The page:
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Letter from Croghan

Letters from the
War of 1812

Letter from Gen. Harrison, Page 1
Letter from Gen. Harrison, Page 2

(Click on images to view original documents.)



LOWER SANDUSKY, 25th July 1813.

GENERAL HARRISON:

DEAR SIR:- Mr. Connor has just arrived with the Indians which were sent by you to Fort Meigs a few days since. To him I refer you for information from that quarter.

I have unloaded the boats which were brought from Cleveland, and shall sink them in the middle of the river (where it is ten feet deep) about one-half mile above the present landing. My men are engaged in making cartridges, and will have, in a short time, more than sufficient to answer any ordinary call. I have collected all the most valuable stores in one house. Should I be forced to evacuate the place, they will be blown up.

Yours with respect,

G. Croghan

Major Commanding at Lower Sandusky

Major-General Harrison

[The original letter is held by Hayes Presidential Library.]

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[Gen. Harrison's report, including Croghan's battle report]:

I found that Major Croghan, conformably, to those principles which are held sacred in the American army, had caused all the care to be taken of the wounded prisoners that his situation would permit. Having with me my Hospital Surgeon he was particularly charged to attend to them, and I am warranted in the belief that everything which surgical skill could give was afforded.

They have been literally furnished too with every article necessary in their situation which our hospital stores could supply. Having referred to my government for orders respecting the disposition of the prisoners, I cannot with propriety comply with your request for an immediate exchange.

But I assure, Sir, that as far as it depends upon me, the course of treatment which has commenced towards them whilst in my possession, will be continued.

I have the honor to be, Sir, your Hble. Servt-

Wm Henry Harrison
Major Genl commanding 7th
U S. Military District

Battle at Lower Sandusky, 2 August

Yesterday sun about an hour and a half high, the British to the amount of about 500 with a large body of Indians attempted to storm this post, aided with six field pieces playing upon the N.W. corner. In order that you may gather some idea of the place, mark the following---- The pickets 18 feet high bayonets nailed to [illegible] of the tops with pieces of iron with their [illegible] a ditch 6 feet deep and six wide;--- enough bayonets about 25 feet of [illegible] left destitute of them, as well as of a blockhouse in the S. E. corner.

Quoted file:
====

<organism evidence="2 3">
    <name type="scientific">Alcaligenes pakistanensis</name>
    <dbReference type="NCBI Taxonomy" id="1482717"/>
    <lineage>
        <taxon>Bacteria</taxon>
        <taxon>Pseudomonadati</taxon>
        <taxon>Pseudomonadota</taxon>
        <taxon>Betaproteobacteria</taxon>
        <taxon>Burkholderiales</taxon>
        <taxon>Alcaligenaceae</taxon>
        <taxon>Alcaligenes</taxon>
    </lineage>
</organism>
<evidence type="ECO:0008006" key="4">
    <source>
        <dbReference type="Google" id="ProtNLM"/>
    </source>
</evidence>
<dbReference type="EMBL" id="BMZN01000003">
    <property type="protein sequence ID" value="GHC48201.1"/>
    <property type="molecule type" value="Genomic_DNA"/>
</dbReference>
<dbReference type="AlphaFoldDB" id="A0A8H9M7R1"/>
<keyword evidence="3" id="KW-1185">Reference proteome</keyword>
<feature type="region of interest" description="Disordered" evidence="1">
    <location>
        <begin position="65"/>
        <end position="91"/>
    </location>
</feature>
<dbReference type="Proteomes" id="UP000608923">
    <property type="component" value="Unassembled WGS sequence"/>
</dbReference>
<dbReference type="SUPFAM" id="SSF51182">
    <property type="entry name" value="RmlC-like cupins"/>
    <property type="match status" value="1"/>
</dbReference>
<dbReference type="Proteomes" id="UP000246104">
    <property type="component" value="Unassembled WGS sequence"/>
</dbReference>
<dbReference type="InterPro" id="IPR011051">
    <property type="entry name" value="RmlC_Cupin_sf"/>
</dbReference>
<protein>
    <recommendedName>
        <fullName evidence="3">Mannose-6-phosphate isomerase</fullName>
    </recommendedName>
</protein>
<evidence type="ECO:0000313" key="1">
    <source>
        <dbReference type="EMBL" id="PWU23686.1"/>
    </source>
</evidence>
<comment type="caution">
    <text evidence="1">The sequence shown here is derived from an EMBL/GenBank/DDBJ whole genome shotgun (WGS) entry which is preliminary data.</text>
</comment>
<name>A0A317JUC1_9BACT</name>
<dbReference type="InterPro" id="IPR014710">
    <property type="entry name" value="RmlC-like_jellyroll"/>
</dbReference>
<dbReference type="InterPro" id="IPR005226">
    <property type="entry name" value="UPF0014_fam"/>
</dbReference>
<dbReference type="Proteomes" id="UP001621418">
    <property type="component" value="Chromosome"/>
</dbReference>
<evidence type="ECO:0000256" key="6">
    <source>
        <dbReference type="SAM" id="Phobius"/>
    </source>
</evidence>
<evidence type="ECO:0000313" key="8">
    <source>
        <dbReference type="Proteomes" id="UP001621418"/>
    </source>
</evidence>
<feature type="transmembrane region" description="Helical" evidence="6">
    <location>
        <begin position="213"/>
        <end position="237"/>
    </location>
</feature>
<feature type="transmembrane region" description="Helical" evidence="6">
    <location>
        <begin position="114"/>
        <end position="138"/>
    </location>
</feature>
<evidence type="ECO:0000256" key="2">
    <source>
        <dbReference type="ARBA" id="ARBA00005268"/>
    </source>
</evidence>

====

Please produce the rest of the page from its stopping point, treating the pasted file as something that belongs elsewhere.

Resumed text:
The enemy were under the impression that our piece of artillery, a six pounder, was in the blockhouse when their left column came up, and that they destroyed it as Majr Croghan had purposely kept it silent allday, and had placed it in the middle blockhouse, having discovered by the maneuvers of the enemy where they intended to storm----

In 24 hours, they had struck our works with upward of 500 shot; 100 of them shells, etc. came within the fort and more than 300 balls struck in the place where they attempted to storm and made considerable havoc among the pickets. The enemy's middle column came up 15 feet deep and 150 strong, commanded by Lt. Col. Short sustaining a heavy fire from our muskets, when they came up to the ditch and saw what was before them the soldiers stopped; but Short and a Lieut. drove them into the ditch [illegible] followed in quick succession themselves. Col. Short [illegible] who endeavored to gain the summit of the [illegible]; but failed and fell back into the ditch [illegible], our piece of artillery was let loose [illegible]...om, and upon them.

[The original letter is held by Hayes Presidential Library.]

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LOWER SANDUSKY, August 3, 1813,

General Harrison

Dear Sir:
The enemy made an attempt to storm us last evening, but was repulsed, with the loss of at least two hundred killed, wounded, and prisoners. One Lieutenant Colonel (Short), a Major, and a Lieutenant, with about forty privates, are dead in our ditch. I have lost but one in killed and but few wounded. Further statements will be made you by the bearer.

GEO. CROGHAN
Major, Comdg. Fort Sandusky

P.S. - Since writing the above two soldiers of the of the 41st Regiment have gotten in, who state that the enemy have retreated. In fact, one of their gun-boats is within three hundred yards of our works-said to be loaded with camp equipage, &c.- which they in their hurry have left.

GEO. CROGHAN

A true copy,

John O'Fallon

Aid-de-Camp.

 

 

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